He was a super star!

His teachers and peers kept approaching me to say how amazing he was and what a shock it was to see him coming, almost literally, out of his shell.

I couldn't stop cheering for his cheering, laughing at his antics and looking around to see who else was enjoying his talent and tenacity!

Someone sent a picture with him in it to his teacher, Marie, and she ran right over from her house (pretty close to the high school) with her daughter to come and cheer him on and beam in pride with all the excitement and dedication he was showing.

We both goggled about the progress he has made and how amazing it was to see this personality coming for everyone to enjoy.

So, I get to go to all of the games he cheers at, because he is so proud of himself, feels totally secure in his abilities as a cheerleader.

My dreams may not always come true, but I'm realizing that variations of dreams ain't bad either.

Tuesday, July 11, 2017

I'm giving up! I'm not doing this anymore!

That was going through my mind this morning as Brother was screaming at me again.

I say again, not because it doesn't happen often, but because it had just happened last night.

Marc and I endured an escalation of aggressive emotion and verbal attack when we reminded Brother of his conditioning for Cheer at the high school gym with his peers.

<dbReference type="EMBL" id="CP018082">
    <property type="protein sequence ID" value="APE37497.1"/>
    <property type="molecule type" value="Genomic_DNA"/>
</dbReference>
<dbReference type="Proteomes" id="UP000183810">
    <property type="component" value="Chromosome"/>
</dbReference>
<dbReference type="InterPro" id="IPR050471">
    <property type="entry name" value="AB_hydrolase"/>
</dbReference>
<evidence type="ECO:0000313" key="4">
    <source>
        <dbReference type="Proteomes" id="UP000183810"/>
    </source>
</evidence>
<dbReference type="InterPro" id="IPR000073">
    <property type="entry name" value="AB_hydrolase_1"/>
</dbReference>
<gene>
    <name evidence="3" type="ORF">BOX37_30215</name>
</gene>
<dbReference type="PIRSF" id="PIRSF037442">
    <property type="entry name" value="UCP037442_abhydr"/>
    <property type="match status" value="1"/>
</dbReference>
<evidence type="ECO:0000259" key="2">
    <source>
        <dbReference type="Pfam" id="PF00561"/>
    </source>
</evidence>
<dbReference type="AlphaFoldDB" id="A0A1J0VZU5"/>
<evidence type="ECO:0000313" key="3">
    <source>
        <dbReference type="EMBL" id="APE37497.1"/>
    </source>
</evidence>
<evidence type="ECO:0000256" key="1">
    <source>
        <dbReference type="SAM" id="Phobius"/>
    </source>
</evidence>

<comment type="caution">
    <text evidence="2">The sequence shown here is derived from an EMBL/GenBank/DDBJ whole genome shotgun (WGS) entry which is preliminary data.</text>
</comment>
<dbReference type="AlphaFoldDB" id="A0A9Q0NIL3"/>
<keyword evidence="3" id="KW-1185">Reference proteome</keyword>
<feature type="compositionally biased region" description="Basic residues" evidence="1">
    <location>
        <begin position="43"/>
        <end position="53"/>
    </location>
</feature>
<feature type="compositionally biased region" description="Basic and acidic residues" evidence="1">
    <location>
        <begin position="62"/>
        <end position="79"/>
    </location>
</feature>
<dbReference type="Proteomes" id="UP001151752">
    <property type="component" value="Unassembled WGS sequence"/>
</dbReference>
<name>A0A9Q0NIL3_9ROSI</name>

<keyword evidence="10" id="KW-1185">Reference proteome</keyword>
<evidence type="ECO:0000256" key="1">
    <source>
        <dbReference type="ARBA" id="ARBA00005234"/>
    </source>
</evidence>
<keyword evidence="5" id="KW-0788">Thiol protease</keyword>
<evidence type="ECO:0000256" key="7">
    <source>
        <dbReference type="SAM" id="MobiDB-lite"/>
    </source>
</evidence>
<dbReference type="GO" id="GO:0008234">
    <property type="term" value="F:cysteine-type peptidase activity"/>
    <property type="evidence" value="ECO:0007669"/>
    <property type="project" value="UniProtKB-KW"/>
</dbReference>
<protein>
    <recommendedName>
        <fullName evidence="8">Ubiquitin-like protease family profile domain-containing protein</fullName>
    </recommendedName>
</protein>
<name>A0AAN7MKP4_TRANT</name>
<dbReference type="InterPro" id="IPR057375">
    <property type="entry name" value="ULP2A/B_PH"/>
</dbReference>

Brother is 6 foot 1.5 inches now, his voice has deepened, and although he is very skinny, he is solid muscle.

Being screamed at by him is intimidating to say the least, but it also wears you down as a parent and caregiver.

I've talked about it before that our kids, Brother especially, has such extreme anxiety of almost everything, especially social situations, that he will completely melt/fall apart/freak out to the point that an outsider would think we were either torturing him or that we were forcing him to do something he hates.

When he screams at me like he did last night and this morning, I start to doubt my mother's intuition and wonder if I am pushing him too hard and that I will hinder him in some way by pushing him out of his comfort zone.